We also had to contact community activists or local opposition politicians in order to gain a better understanding of local water and sanitation issues. In order to speak to residents hardest hit by water and sanitation failure, we had to knock on doors in the poorest areas which, in the context of South Africa’s high crime rate was often a dangerous undertaking given these areas are known to suffer from high levels of crime within a country with the [third-highest global crime ranking](https://worldpopulationreview.com/country-rankings/crime-rate-by-country).
Despite its importance, the need for hard data on water access and quality remains high to this day, even 13 years after the [United Nations declared](https://www.un.org/waterforlifedecade/human_right_to_water.shtml#:~:text=On%2028%20July%202010%2C%20through,realisation%20of%20all%20human%20rights.) access to water and sanitation a universal human right. The lack of localized data makes it difficult to pinpoint problems within specific communities. This project is part of our long-term commitment to build a repository of water-related articles, where civil society actors can actively source and share accurate water-related information. We do that by creating an open platform that regularly monitors South Africa’s online news media for water-related articles.
For Open Up, the project represented the latest development in its ongoing work on Water Wazi, a tool that seeks to integrate various levels of demographic and water data. This year’s feature included geo-locating a series of water-related articles. Together, our team mines the data to identify noteworthy communities, locations, events, organizations and themes, and maintains an open water data repository to provide the public with reporting resources.
We want to be clear that we see this as a first example of how to build similar resources for this and other topics in other countries. In addition, we used the project as an opportunity to continue to deepen our presence in the metaverse. We are one of few journalism organizations in the world that has a metaverse designer as a core team member. She worked closely with the rest of the team to develop that innovative technology, distribution, and conversation space. This included using Google Street Map to create a truly immersive space that closely resembled physical conditions on the ground.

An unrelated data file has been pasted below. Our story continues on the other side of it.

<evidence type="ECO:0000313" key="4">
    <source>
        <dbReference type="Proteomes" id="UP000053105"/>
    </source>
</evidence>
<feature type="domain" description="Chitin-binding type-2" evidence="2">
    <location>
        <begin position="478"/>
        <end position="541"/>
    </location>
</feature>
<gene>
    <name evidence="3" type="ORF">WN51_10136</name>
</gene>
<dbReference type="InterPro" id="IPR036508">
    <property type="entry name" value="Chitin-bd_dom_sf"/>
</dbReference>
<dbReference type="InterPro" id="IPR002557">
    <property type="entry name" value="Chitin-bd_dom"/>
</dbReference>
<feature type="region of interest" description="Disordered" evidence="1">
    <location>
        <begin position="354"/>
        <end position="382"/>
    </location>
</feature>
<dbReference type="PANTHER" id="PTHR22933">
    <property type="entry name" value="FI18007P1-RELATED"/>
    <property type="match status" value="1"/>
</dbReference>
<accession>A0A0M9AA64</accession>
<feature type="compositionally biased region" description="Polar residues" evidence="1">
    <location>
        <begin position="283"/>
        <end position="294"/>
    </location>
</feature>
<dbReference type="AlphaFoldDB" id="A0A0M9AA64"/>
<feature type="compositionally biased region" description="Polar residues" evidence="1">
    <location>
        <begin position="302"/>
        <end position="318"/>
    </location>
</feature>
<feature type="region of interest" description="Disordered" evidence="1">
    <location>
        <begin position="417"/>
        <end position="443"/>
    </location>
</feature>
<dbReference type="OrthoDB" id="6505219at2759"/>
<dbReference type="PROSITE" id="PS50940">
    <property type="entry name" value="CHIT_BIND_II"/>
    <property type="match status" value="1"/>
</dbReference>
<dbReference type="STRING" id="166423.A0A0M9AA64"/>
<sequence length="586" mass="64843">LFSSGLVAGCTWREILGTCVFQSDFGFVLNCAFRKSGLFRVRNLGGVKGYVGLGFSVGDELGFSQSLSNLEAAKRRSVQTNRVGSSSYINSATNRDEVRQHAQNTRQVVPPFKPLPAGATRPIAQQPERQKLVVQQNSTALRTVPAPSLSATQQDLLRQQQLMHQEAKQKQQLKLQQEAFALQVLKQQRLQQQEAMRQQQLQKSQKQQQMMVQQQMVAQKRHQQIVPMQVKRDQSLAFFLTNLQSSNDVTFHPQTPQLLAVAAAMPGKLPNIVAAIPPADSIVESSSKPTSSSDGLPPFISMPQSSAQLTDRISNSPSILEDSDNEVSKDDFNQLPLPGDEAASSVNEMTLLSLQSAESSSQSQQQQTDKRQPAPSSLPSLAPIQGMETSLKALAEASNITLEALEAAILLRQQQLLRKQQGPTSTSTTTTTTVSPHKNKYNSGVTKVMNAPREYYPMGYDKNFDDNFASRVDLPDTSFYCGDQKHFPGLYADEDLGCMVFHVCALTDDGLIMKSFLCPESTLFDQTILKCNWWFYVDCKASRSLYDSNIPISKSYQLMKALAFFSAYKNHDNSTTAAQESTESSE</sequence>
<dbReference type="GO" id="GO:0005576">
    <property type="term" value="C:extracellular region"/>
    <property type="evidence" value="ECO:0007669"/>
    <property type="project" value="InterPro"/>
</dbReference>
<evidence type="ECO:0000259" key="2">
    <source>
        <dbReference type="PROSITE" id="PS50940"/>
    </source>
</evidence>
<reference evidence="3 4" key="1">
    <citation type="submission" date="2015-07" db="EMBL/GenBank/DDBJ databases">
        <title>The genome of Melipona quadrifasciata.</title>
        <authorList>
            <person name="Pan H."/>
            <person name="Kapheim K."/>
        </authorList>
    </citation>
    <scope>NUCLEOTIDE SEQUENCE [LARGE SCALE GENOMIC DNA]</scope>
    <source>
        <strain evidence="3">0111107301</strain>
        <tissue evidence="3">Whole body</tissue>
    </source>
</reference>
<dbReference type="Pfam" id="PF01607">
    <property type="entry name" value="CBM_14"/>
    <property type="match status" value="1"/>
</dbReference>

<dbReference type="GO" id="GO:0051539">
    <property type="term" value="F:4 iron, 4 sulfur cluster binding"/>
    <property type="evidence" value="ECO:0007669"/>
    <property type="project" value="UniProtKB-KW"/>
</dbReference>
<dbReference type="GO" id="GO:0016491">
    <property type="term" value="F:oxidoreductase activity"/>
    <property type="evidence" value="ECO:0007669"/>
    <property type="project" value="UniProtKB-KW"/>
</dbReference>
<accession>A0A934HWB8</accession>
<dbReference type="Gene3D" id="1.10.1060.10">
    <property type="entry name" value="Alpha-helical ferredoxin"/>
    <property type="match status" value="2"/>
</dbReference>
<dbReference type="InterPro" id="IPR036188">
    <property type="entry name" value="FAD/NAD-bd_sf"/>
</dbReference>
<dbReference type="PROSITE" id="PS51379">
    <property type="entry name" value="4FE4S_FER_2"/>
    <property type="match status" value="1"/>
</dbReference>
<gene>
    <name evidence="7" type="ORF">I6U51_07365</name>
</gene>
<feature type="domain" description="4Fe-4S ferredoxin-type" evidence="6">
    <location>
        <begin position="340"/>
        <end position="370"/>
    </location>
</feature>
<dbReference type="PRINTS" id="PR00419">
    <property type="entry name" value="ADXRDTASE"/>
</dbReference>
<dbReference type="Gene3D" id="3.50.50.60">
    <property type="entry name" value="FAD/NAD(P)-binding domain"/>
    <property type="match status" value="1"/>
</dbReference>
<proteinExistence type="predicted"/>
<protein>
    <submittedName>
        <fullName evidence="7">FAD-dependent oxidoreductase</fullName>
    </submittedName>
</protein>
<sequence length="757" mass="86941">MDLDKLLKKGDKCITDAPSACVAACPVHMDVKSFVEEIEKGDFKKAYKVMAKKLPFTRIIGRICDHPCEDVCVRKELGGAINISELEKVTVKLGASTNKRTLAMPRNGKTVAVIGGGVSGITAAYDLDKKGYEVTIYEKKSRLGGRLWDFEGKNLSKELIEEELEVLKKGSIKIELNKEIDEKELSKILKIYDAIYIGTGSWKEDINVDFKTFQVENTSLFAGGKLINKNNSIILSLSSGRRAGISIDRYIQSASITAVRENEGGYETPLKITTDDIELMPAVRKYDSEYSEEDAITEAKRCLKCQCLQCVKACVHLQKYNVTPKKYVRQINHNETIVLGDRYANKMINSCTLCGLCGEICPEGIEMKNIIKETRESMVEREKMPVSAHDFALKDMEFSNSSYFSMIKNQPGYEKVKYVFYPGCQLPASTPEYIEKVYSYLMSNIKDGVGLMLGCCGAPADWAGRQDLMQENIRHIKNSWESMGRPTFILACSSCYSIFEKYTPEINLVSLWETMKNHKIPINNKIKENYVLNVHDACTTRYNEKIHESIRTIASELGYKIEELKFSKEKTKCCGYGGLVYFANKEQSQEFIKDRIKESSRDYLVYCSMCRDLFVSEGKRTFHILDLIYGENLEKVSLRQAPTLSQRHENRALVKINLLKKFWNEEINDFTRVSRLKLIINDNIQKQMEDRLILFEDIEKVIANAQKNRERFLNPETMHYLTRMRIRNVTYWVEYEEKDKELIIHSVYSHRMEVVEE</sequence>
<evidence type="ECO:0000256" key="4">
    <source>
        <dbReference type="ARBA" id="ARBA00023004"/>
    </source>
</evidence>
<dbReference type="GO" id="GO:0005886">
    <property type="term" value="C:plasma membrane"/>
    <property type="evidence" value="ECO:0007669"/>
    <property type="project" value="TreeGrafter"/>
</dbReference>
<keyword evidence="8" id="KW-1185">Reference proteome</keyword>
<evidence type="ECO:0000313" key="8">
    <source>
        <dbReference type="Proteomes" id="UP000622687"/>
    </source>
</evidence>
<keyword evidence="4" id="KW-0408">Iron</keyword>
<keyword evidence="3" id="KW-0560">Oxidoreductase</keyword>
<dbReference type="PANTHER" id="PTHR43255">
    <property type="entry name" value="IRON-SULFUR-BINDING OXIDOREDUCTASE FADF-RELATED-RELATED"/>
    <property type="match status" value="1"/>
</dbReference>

What can other journalists learn from this project?
Across South Africa, there are weekly reports of water and sanitation failure in local and regional publications, but these often lack contextual reporting, and are reactive. By making journalists aware of the availability of national water and sanitation data which is granulated down to every sewage treatment works and water purification plant in the country, journalists can contextualize these failures both historically and within a broader geography. Journalists can also monitor water and sanitation performance in their town, city, or region and proactively report on the dangers to human health and ecology. Further, links between failure in sewage treatment and drinking water standards can be observed and investigated.
The Water Data Repo is a project led by CCIJ in collaboration with OpenUp to address the data needs of journalists, activists, academics and technologists working on water-related projects in South Africa and beyond. We do that by creating an open platform that regularly monitors each South Africa’s online news media for water-related articles. Our team mines the data to identify noteworthy communities, locations, events, organizations and themes, and maintains an open water data repository to provide the public with reporting resources.
Our team of a monthly local newspaper, civic tech organization and international journalism non-profit has learned that, while collaboration can take additional time on the front end, it is more than rewarded with the higher quality, impact and reach of the work when it is completed and disseminated.